When cities grow, fuelled by an expanding population, housing becomes an essential component of the urban character of a metropolis. Across the world, housing experiments have been propagated by governments and states, with mixed results, and undoubtedly mixed opinions. The Soviet-era housing estates of Central and Eastern Europe are particularly interesting in that regard. These mass housing projects have been dismissed as eyesores and viewed as unimaginative monolithic structures. The legacy of these developments, however, is a lot more complicated than that.
Eastern Europe: The Latest Architecture and News
Found worldwide and revolving around various activities, from resource extraction to manufacturing, monotowns are urban settlements created around a single industry that employs the majority of the inhabitants. In the former Eastern Bloc, where monotowns are the remnants of the totalitarian regimes of the last half of the 20th century, the sudden transition from centralized economies to capitalism came as a profound shock to these settlements, generating processes of de-urbanization and internal migration. The following explores the architecture of the Russian Soviet-era monotowns, highlighting the failures, successes and current state of these particular urban environments.
The Hungarian Pavilion at the 2021 Venice Biennale Explores Ways of Managing the Socialist Architectural Heritage
The Hungarian Pavilion at the 17th Venice Biennale explores the often challenging socialist architecture and looks at how this heritage could be reconsidered and given a new future. Titled Othernity – Reconditioning our Modern Heritage, the exhibition curated by Dániel Kovács presents twelve iconic modern buildings of Budapest and the visions of twelve architecture practices from Central and Eastern Europe for their reconditioning. The Hungarian Pavilion's project looks into how architecture can build on its past to foster resilience, sustainability and strong cultural identities.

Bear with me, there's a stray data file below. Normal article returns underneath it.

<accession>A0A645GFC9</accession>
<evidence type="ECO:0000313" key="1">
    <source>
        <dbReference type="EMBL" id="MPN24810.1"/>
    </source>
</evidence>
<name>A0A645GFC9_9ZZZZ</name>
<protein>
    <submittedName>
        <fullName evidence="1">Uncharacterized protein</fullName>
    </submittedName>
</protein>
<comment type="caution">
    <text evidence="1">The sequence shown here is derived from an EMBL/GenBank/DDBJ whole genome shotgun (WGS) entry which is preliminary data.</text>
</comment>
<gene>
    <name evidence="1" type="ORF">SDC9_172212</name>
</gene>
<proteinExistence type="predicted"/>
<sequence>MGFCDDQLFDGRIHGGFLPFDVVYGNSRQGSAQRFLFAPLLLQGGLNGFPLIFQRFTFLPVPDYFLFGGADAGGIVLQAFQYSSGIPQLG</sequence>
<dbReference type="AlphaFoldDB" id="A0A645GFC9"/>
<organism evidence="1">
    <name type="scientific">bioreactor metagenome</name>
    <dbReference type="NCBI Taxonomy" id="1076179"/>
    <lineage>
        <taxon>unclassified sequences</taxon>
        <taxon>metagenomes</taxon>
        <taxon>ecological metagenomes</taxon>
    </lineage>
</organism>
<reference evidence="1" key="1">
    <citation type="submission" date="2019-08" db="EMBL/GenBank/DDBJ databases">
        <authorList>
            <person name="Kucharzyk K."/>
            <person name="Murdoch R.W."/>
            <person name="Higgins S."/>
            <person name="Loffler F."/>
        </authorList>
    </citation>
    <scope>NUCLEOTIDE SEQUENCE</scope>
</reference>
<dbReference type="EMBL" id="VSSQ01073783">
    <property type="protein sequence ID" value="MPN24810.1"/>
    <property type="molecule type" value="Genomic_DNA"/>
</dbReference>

Croatia has long been a crossroads of culture. Located along the Adriatic Sea, it borders five countries and has some of the richest biodiversity in Europe. The built environment reflects influences from Central Europe and the Mediterranean, as well as both the Roman and Byzantine Empires. Today, a series of new housing projects are reinterpreting the country's past as architects and designers look to reimagine what the future holds.
In the course of the Cold War, architects, planners, and construction companies from socialist Eastern Europe engaged in a vibrant collaboration with those in West Africa and the Middle East in order to bring modernization to the developing world. Architecture in Global Socialism shows how their collaboration reshaped five cities in the Global South: Accra, Lagos, Baghdad, Abu Dhabi, and Kuwait City.
Łukasz Stanek describes how local authorities and professionals in these cities drew on Soviet prefabrication systems, Hungarian and Polish planning methods, Yugoslav and Bulgarian construction materials, Romanian and East German standard designs, and manual laborers from across Eastern Europe.
CANactions International Architecture Festival 2020
HOMES FOR TOMORROW
KYІV, MAY 15—16
CANactions International Architecture Festival is one of the biggest annual architecture gatherings in Europe, running since 2008.
This spring, CANactions International Architecture Festival aims to discuss and question the general principles of living environments which set the direction for establishing new housing typologies as well as, reflect the ideas of its residents about the quality and the benefits of living in the city.
Homes for Tomorrow takes one of the greatest challenges of our time: housing, created through the process of social dialogues. It presents new negotiation processes, where common subjects reach agreements,